The health secretary, Steve Barclay, has warned the NHS faces serious challenges this autumn. We take a look at the growing pressures on the healthcare system.
As the UK emerges from one wave of Covid, driven by the BA.4 and BA.5 subvariants of Omicron, experts have predicted at least one more will hit in the autumn and winter.
It is not yet clear which variant, or variants, such a wave will involve, but ensuring those eligible have received their autumn booster will be crucial in order to keep levels of severe illness low.
That may be a challenge. Despite infections soaring during the summer and a spring booster programme on offer, the UK Health Security Agency (UKHSA) noted that, by late June, 17.5% of people aged 75 years and over had not had a vaccine within the past six months, leaving them at higher risk of severe disease.
Australia has experienced a particularly bad flu season, with the virus hitting earlier and harder than usual, raising concerns that the northern hemisphere could face a similar surge in infections later this year.
The situation is, in part, down to the very low levels of flu in recent years as a result of lockdowns and other measures, which has meant there has been a waning of immunity in the population, leaving people more vulnerable to flu.
Promoting uptake of flu vaccines this winter to all those eligible will be important to reduce both the number of hospitalisations arising from flu, and wider pressures on the NHS.
Cost of living crisis
As the costs of energy and food rise, experts have warned the NHS could come under extra pressure. One concern is that chilly homes could mean an increase in sickness among those with conditions that are exacerbated by the cold, such as heart disease and chronic lung disease.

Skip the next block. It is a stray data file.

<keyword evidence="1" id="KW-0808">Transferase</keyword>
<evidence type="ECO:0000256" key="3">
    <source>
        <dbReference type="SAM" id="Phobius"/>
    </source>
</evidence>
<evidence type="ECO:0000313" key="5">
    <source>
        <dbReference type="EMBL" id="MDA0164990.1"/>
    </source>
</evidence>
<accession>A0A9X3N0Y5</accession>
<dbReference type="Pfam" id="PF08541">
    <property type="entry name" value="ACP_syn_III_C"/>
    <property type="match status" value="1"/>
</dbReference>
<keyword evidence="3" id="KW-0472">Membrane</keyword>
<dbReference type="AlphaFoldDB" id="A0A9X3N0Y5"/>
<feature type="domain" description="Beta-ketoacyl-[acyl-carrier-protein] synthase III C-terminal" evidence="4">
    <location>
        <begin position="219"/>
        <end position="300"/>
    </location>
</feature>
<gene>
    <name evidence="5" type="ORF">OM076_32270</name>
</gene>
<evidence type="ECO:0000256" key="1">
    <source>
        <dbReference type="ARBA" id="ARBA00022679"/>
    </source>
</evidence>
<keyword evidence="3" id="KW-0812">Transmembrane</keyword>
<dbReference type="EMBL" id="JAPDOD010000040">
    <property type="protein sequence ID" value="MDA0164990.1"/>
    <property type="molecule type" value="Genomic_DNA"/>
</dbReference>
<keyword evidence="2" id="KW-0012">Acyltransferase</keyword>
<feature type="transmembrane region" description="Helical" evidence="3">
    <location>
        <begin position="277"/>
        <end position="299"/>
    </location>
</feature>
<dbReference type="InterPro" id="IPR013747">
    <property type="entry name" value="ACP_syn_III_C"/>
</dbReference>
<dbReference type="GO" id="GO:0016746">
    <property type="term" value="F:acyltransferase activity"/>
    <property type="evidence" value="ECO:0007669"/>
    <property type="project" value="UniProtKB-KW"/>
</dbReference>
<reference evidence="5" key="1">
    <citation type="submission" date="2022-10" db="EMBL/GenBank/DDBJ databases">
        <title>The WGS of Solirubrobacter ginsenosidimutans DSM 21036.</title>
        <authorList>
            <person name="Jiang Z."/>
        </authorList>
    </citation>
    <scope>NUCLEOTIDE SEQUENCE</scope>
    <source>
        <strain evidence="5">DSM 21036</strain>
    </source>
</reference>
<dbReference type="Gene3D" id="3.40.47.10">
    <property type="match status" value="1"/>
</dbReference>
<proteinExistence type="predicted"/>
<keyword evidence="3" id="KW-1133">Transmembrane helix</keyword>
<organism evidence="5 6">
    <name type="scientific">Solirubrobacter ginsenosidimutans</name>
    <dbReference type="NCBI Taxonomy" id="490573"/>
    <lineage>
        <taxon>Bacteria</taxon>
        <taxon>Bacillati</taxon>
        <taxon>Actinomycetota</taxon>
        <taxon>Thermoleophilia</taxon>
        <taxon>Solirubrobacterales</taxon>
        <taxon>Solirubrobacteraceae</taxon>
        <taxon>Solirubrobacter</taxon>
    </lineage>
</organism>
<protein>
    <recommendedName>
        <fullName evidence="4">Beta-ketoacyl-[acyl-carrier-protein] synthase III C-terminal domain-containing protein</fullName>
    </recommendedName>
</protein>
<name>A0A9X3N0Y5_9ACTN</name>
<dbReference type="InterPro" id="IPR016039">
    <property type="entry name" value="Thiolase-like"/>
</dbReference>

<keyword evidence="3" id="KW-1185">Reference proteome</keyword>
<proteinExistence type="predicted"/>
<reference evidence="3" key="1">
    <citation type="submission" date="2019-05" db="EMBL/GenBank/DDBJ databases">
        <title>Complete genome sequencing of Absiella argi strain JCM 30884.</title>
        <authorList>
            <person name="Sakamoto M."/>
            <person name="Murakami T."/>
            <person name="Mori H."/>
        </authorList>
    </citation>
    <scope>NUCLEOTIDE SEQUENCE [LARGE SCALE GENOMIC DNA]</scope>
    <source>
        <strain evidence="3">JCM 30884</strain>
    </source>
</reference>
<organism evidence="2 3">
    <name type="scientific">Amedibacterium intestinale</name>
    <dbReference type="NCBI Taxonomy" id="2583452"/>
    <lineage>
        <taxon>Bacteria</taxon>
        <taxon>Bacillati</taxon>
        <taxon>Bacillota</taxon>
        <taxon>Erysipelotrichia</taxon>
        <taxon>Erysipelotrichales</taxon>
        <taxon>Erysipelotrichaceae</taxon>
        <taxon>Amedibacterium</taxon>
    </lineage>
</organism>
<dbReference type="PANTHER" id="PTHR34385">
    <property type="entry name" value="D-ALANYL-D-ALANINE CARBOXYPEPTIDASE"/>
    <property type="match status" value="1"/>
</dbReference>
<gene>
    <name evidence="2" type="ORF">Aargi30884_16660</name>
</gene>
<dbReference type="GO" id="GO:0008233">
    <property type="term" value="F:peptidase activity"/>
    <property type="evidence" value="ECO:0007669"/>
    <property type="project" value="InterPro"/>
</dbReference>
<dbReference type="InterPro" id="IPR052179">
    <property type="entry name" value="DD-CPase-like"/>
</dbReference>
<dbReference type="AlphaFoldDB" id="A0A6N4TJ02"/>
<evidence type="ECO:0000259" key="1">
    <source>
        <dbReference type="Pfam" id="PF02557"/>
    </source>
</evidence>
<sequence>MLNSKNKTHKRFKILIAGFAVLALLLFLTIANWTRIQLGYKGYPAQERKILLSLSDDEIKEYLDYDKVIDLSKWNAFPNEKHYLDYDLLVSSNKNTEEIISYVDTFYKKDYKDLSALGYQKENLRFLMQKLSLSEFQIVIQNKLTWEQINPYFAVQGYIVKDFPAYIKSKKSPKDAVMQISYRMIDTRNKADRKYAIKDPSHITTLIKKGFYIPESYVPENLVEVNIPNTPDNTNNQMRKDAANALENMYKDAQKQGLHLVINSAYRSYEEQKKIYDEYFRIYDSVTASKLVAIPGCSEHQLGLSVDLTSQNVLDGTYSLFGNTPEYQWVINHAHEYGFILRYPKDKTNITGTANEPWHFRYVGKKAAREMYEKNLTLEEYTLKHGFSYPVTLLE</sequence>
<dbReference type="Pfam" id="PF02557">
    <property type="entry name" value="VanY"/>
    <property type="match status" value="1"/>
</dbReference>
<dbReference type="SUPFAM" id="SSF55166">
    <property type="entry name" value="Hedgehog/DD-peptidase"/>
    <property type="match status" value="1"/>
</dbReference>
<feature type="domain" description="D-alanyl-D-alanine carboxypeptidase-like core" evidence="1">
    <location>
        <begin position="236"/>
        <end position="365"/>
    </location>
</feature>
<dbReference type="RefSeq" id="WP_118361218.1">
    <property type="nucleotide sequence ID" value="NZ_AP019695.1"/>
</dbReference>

An inability to eat adequately can also affect the body’s ability to stay warm, while some experts have even warned there could be a rise in cases of malnutrition, particularly among children.
According to the cross-party Commons health and social care select committee, the NHS is facing “the greatest workforce crisis” in its history, with estimates from the Nuffield Trust suggesting that in England alone there could be as many as 50,000 vacancies for nurses and 12,000 for doctors.
Additionally staff shortages in social care have led to problems with discharging patients from hospital – a situation that has contributed to ambulances spending hours queueing outside hospitals waiting for beds for their patients, and crowding in A&E.
While Barclay has placed an emphasis on the need to hire staff from overseas, some have raised concerns that there could be ethical conundrums, warning the approach could deprive developing countries of their own highly trained staff.
While the government has recently revealed details of a pay rise for NHS staff, the figures involved have been criticised with the British Medical Association noting the offer of a 4.5% award to some doctors this year is far below the rate of inflation, while junior doctors – who have an annual 2% pay rise, agreed before the pandemic – get no further increase.
In addition, senior doctors are locked in a battle over limits on tax-free pension contributions – a situation which has led some consultants to turn down shifts or even retiring early to avoid hefty tax bills.